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I just watched a video and read an article on Business Week. Both were about Scribd, a fairly new website that started with the idea that the web was a great way to share documents. The article calls it “YouTube for books.” In some ways it is, because anyone can post documents there— research papers, recipe collections, stories, books excerpts, and whole books.

Like YouTube, Scribd has to monitor content to be sure no one has posted someone else's copyrighted work, but most often it's the author who has posted the work. What's drawn Business Week's attention is that Scribd has signed a deal with Simon & Schuster< to sell books through the site. This is a big leap for Scribd, and direct competition for Amazon, because Scribd is offering publishers a lot more control over how the book is sold, including setting the price.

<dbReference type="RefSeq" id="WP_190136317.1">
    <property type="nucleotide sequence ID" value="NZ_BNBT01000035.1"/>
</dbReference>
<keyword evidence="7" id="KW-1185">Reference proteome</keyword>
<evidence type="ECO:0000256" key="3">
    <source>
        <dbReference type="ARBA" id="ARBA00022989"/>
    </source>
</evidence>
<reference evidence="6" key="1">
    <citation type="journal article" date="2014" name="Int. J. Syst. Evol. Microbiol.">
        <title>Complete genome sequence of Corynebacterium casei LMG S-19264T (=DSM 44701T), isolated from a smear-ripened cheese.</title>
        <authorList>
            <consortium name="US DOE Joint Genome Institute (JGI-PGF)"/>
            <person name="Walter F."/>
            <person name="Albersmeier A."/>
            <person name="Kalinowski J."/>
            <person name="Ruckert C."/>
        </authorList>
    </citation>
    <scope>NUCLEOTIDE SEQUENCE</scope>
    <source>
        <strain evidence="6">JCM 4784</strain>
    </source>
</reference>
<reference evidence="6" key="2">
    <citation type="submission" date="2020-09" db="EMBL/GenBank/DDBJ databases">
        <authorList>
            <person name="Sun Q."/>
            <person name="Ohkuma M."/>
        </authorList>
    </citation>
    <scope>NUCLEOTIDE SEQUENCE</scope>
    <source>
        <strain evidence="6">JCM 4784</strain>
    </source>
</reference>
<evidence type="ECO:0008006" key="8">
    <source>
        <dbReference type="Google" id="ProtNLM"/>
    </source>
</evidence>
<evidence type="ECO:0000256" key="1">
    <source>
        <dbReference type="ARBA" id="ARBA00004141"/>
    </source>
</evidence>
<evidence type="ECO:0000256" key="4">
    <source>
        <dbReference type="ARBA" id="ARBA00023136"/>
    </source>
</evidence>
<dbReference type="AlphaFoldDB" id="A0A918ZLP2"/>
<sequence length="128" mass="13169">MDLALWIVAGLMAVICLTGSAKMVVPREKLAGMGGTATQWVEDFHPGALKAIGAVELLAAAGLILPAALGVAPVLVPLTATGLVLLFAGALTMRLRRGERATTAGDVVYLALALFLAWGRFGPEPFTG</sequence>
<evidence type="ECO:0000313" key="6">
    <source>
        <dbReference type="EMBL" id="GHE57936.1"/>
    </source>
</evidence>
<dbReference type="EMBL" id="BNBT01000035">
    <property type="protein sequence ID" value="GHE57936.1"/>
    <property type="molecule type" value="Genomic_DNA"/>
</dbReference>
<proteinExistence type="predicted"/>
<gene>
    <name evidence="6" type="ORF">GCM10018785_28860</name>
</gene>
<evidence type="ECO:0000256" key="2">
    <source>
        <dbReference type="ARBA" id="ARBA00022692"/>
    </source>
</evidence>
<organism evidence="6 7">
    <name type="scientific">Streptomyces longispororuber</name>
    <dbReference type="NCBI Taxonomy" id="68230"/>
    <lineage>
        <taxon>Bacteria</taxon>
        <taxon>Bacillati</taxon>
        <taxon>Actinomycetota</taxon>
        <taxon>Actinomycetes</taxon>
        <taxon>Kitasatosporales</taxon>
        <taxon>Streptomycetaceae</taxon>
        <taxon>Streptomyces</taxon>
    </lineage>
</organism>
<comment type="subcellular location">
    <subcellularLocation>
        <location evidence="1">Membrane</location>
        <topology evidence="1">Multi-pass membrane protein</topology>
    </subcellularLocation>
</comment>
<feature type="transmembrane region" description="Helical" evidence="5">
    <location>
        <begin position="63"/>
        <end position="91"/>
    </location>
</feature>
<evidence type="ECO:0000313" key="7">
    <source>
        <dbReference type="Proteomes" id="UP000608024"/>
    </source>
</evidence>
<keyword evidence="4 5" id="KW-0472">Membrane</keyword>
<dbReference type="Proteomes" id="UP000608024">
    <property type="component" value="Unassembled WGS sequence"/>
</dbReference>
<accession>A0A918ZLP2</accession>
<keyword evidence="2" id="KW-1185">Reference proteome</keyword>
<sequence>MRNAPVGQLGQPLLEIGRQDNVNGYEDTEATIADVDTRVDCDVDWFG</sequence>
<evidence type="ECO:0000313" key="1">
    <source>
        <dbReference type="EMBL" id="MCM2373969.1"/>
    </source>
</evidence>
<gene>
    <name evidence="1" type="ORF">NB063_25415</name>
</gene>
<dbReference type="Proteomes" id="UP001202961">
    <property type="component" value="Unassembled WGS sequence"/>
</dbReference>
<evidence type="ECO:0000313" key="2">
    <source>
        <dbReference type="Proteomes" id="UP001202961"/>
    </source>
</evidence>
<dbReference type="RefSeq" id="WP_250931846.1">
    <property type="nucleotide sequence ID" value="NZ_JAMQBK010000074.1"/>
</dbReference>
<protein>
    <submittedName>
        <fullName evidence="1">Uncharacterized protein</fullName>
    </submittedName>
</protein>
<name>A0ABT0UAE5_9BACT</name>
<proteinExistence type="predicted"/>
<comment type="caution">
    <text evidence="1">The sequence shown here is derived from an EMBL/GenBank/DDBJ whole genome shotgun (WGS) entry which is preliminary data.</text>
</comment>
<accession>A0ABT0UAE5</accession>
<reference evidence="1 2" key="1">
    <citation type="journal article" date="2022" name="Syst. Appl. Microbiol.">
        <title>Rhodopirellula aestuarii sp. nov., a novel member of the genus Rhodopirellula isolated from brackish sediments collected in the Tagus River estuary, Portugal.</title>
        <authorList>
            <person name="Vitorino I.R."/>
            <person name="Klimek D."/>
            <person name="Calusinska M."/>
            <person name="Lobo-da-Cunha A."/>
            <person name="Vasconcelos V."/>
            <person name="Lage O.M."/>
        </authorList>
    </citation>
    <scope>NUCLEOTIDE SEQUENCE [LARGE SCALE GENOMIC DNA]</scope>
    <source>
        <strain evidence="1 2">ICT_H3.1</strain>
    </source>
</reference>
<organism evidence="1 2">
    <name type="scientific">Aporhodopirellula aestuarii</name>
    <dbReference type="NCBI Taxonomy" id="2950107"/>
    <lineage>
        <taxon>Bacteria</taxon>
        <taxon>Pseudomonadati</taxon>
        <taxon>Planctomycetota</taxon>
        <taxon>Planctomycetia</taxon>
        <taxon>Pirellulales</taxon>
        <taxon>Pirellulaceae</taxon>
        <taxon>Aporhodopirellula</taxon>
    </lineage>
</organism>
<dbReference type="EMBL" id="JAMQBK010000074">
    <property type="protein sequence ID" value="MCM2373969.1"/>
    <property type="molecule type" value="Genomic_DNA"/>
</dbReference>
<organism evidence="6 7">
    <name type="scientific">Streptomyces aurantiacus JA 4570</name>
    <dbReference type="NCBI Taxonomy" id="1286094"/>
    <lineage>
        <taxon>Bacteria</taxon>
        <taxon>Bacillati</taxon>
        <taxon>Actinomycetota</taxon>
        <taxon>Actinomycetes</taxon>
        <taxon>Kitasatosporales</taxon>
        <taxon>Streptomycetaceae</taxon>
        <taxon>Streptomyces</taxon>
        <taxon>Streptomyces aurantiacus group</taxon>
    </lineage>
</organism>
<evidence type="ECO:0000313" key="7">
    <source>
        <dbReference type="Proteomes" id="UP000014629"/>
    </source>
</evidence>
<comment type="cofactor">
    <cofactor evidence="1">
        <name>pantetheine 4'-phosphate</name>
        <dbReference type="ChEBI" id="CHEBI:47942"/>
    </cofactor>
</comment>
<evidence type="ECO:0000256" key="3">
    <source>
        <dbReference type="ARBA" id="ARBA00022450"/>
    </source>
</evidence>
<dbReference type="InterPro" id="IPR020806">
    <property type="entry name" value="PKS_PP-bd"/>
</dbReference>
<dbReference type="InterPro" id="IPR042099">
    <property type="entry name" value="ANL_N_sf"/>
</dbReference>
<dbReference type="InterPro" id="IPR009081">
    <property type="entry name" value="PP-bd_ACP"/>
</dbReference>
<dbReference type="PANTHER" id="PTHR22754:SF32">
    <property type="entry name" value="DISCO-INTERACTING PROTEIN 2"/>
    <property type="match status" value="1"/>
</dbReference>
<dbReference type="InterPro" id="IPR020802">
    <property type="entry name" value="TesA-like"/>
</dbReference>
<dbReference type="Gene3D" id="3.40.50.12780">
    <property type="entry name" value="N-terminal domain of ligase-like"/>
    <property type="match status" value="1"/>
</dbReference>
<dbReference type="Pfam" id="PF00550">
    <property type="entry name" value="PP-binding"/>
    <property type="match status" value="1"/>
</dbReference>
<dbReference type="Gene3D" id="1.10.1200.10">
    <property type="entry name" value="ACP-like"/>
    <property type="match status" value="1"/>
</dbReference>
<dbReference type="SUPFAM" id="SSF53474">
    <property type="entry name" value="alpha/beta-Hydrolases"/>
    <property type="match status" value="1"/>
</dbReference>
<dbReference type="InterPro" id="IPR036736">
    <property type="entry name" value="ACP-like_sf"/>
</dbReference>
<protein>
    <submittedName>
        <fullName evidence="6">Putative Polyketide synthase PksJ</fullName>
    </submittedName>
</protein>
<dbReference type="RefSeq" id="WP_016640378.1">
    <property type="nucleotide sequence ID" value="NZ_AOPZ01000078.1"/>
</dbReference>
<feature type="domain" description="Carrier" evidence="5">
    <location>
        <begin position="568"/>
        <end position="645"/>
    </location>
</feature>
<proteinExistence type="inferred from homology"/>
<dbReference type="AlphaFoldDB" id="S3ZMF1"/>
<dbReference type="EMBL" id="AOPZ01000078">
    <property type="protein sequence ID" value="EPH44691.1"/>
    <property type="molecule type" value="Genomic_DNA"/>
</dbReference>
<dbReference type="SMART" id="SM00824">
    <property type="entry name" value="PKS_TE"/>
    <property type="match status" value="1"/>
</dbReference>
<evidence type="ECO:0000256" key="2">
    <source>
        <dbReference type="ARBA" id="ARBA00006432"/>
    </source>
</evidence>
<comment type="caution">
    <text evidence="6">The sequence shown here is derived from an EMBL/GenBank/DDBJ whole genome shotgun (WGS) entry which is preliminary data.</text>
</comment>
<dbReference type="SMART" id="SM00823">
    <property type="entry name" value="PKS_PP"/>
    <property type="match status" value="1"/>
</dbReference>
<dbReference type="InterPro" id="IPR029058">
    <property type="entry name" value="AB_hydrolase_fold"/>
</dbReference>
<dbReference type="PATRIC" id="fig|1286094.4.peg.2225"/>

I think it's a good thing that Amazon has some competition, but I hope this doesn't persuade publishers that the way to sell ebooks is to keep the price the same as the print version. Publishers may hate the $9.99 rule, but I'll tell you, it's one of the main reasons the Kindle has sold so well, and ebooks have done so well.








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